The Supreme Court of Poland is supposed to definitely settle legal disputes, set up lines of judgement and decide on the validity of elections. Its role is to rule, define justice and not to fight a duel between authorities. Małgorzata Gersdorf's term at the Supreme Court was an important safety break for the rule of law in Poland.

A wave of citizens’ protests in front of the Supreme Court building has become the Polish specialité de la maison. The unique scale of the protests, not only within Europe but also for the rest of the world, gave reason to lawyers and citizens to feel proud.

“This is our court”, the inscription displayed on the building brought relief. Thousands of burning candles, a moment of silence and darkness falling over Warsaw.

This is how the Supreme Court looked like in the summer of 2017. The postcard sent to the world was still carrying an optimistic message. Now, it is spring and three years have passed. If you light a candle today, it is to the independence of the courts and the former role of the Supreme Court.

She who defended the institution

Professor Małgorzata Gersdorf, appointed as First President of the Supreme Court, has had an academic and legal professional career behind her. She was even, for a short time, legal advisor to the Supreme Court.

Gersdorf was to represent and defend the institution before the courts in disputes with other entities. For this activity, she spent almost her entire term as the court’s president.

Half of Małgorzata Gersdorf’s 12-year career comprised being a judge of the Supreme Court. At the president’s office, she was in a more or less continues clash with other authorities.

The term of the president of the highest court in Poland, however, resembled a ten-round boxing match since the elections in November 2015. As it befits a judicial authority – the game was unresolved. This duel was both a noble fistfight and a brutal brawl.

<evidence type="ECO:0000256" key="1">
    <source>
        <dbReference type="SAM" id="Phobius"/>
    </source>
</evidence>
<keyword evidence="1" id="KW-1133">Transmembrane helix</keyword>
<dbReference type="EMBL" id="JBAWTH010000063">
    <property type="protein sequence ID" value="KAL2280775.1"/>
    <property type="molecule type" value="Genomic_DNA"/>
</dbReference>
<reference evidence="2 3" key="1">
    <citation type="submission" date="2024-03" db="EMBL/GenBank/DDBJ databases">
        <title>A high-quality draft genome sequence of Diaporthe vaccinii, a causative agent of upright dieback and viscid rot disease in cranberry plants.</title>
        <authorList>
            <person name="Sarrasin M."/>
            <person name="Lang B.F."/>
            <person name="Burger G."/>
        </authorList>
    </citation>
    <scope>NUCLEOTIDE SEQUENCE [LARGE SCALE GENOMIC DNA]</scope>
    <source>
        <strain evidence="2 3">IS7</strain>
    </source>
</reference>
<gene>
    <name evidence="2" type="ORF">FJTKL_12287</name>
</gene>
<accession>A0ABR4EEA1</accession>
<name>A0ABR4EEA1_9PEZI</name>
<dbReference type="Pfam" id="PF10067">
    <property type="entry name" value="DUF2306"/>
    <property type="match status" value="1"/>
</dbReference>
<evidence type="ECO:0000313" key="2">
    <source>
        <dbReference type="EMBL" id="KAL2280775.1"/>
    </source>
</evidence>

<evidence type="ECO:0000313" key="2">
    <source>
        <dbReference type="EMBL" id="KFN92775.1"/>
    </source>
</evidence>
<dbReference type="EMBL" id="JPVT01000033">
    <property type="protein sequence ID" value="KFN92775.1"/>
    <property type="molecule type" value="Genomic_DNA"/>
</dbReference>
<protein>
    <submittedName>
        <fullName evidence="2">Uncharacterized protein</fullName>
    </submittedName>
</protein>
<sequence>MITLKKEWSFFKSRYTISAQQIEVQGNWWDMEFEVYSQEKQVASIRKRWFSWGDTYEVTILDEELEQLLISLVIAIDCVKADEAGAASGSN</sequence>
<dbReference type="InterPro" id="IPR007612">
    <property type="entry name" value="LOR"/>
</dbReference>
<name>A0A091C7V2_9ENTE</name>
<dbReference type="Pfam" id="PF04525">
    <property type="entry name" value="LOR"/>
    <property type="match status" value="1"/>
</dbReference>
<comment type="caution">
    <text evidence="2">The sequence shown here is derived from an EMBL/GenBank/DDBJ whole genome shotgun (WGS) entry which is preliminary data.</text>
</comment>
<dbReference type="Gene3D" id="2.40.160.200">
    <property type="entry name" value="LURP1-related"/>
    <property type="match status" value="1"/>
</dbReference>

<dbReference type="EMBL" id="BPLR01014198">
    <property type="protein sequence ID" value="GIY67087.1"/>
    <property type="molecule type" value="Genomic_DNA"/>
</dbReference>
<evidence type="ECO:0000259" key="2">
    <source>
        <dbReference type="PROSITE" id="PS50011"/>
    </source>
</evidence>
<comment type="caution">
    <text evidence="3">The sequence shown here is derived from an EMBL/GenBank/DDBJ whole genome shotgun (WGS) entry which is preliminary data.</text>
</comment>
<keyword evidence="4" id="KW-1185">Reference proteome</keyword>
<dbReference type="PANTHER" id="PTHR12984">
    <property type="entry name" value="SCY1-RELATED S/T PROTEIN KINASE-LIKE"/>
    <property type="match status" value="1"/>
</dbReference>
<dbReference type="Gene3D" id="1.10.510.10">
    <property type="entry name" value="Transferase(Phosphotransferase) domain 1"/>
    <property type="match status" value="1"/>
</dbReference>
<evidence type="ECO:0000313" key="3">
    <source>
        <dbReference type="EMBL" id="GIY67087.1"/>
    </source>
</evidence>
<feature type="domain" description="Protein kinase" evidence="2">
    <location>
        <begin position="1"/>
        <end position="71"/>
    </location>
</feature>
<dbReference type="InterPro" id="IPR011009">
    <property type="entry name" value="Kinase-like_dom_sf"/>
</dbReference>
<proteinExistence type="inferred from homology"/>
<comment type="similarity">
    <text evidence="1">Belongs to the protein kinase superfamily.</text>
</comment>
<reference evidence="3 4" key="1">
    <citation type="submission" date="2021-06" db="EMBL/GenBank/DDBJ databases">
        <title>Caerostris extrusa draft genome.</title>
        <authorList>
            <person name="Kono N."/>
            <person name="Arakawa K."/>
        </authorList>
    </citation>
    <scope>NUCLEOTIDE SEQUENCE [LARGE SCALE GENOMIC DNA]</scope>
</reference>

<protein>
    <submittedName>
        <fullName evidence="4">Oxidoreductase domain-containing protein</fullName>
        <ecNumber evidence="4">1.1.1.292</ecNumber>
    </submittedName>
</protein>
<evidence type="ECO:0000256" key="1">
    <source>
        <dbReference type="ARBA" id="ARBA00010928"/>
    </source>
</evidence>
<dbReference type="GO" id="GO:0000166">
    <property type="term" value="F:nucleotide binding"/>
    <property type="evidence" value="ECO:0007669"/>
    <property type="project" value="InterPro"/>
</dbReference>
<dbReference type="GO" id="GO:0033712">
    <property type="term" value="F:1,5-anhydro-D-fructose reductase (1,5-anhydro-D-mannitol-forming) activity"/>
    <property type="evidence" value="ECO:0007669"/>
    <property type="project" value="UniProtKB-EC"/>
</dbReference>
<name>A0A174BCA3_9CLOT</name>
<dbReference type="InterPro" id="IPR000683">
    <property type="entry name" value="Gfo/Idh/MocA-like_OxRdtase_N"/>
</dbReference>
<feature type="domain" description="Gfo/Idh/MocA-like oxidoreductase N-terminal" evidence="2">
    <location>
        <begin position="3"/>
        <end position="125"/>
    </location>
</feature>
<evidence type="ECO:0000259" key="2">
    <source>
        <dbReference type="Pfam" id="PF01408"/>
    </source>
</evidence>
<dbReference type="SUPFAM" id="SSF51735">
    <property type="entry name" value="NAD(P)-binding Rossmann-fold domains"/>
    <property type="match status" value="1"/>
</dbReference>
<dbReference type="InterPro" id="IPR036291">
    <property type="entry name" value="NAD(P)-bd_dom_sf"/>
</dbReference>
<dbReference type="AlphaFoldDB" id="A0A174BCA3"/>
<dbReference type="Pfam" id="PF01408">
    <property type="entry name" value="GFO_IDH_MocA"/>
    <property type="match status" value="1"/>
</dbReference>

The first rounds of the boxing duel have become in the eyes of the audience a classic exchange of blows and mutual recognition. The fight was uneven from the beginning – which is mostly an understatement.

In the blue corner, with the inscription “Supreme Court”, there were a number of other personas apart from the first president. For instance, the President of the Criminal Chamber of the Supreme Court – Stanisław Zabłocki – who is an icon of the bar and a model lawyer. In this corner, we also see the spokesperson of the court, judge Michał Laskowski.

The red corner of the “ruling party” rather resembled a car wash in rush hours. Who was not there? Only good lawyers as those from the blue corner were missing.

The red corner had access to a doctor, doping agents, duel referees. It could change the rules of the fight during the rounds. This corner could even organise castings for the next Supreme Court judges.

The result of the fight was too easy to predict. No bookmaker would risk taking bets on this fight. The example of the takeover of the Constitutional Court of Poland was too significant.